Shakespeare’s Coriolanus – political geographies, bodies and animals

Having finished teaching, cleared a whole host of other things, got on top of journal work, put the Leibniz paper to rest, and still in limbo on another project, I was able to turn to a long-dormant idea yesterday. The plan was to write a short piece on Shakespeare’s Coriolanus. That was perhaps going to be for this blog, or perhaps some other online outlet. I thought I would write something on the political parallels between the play and contemporary moment. I’d read the play some years back and returned to it again when I was working on King Lear early last year. But I’d never done anything with it, and the events of the last year or so meant that the themes of popular discontent and elite disdain seemed especially striking. See, for example, the quote in an earlier post.

So I sat down with the Arden edition text and read it again. I then watched the 1984 BBC version with Alan Howard in the title role, which is a bit clunky and very much a stage production. And I realised I had very little to say along the lines I’d anticipated – there are some potentially interesting parallels but nothing especially novel, striking or profound.

But I was struck by a number of other aspects of the play which were much more interesting. I already knew that the play used the word ‘territories’ three times – an extremely rare word in Shakespeare – and banishment is a crucial element in the plot. I think there might be something interesting to discuss in terms of its political geographies. I was also astonished by the sheer number of animal and corporeal terms used – not just in the famous description of the body (or belly) politic in the opening scene, but throughout. Animal and body terms are not uncommon in Shakespeare, of course, but this felt unusual. There is a real primal, organic sense of instincts and struggle at stake. Add to this the sense of a contaminated, corrupt, ‘cankered’ city and there is quite a combination. The other ways the city and sometimes the state are described are interesting as well.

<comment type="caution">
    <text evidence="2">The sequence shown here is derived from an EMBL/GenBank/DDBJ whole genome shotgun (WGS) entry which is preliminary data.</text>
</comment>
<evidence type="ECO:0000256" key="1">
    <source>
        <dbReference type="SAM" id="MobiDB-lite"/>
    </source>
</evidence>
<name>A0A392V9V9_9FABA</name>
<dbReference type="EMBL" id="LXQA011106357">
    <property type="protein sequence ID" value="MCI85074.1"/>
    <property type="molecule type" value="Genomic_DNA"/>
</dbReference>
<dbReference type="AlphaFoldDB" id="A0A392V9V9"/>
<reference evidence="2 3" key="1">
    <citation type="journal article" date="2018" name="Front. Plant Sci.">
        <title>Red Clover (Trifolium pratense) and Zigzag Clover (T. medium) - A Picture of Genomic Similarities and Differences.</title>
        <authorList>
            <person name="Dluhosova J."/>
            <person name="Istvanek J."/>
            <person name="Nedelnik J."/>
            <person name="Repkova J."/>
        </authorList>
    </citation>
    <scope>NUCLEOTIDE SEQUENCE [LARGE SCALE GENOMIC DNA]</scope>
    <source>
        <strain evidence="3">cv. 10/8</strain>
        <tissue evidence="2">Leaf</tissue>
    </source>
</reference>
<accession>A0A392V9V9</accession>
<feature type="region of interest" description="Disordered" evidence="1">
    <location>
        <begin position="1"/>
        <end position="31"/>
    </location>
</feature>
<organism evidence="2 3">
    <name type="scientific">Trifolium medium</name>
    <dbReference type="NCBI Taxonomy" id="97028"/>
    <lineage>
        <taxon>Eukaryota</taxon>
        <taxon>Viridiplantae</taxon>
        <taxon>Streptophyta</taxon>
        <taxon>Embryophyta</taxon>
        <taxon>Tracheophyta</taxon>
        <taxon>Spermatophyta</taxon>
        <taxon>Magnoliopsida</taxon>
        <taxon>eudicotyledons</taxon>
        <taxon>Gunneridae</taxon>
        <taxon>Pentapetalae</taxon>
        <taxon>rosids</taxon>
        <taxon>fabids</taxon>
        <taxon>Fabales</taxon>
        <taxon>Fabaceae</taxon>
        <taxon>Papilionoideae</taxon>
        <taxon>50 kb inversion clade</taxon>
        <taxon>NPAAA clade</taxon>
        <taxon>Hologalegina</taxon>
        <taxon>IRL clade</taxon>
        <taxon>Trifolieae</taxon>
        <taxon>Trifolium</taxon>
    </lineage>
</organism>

So I read the play again more slowly a couple of times, noting these instances and starting to drop quotes and act/scene/line references into sections of a notes file. I spent much of today shaping this material into paragraphs and points for development. I’m not sure how far I will go with this – there is quite a bit of literature on the body politic idea in this play; some on the physical body and animals; but little on the political geographies. I spent sometime downloading a load of pdfs of journal articles and noting shelfmarks for some books. It may well be that there is little I can say that hasn’t been said elsewhere – although Coriolanus is not one of Shakespeare’s most discussed plays and a lot of the literature on these themes is old. But there might just be an occasional piece here. Quite what form, and for what kind of outlet I have no idea. This is why writing is interesting.

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2 Responses to Shakespeare’s Coriolanus – political geographies, bodies and animals

  1. Pingback: Coriolanus – Ralph Fiennes and the text | Progressive Geographies

  2. Pingback: Coriolanus in Edinburgh | Progressive Geographies

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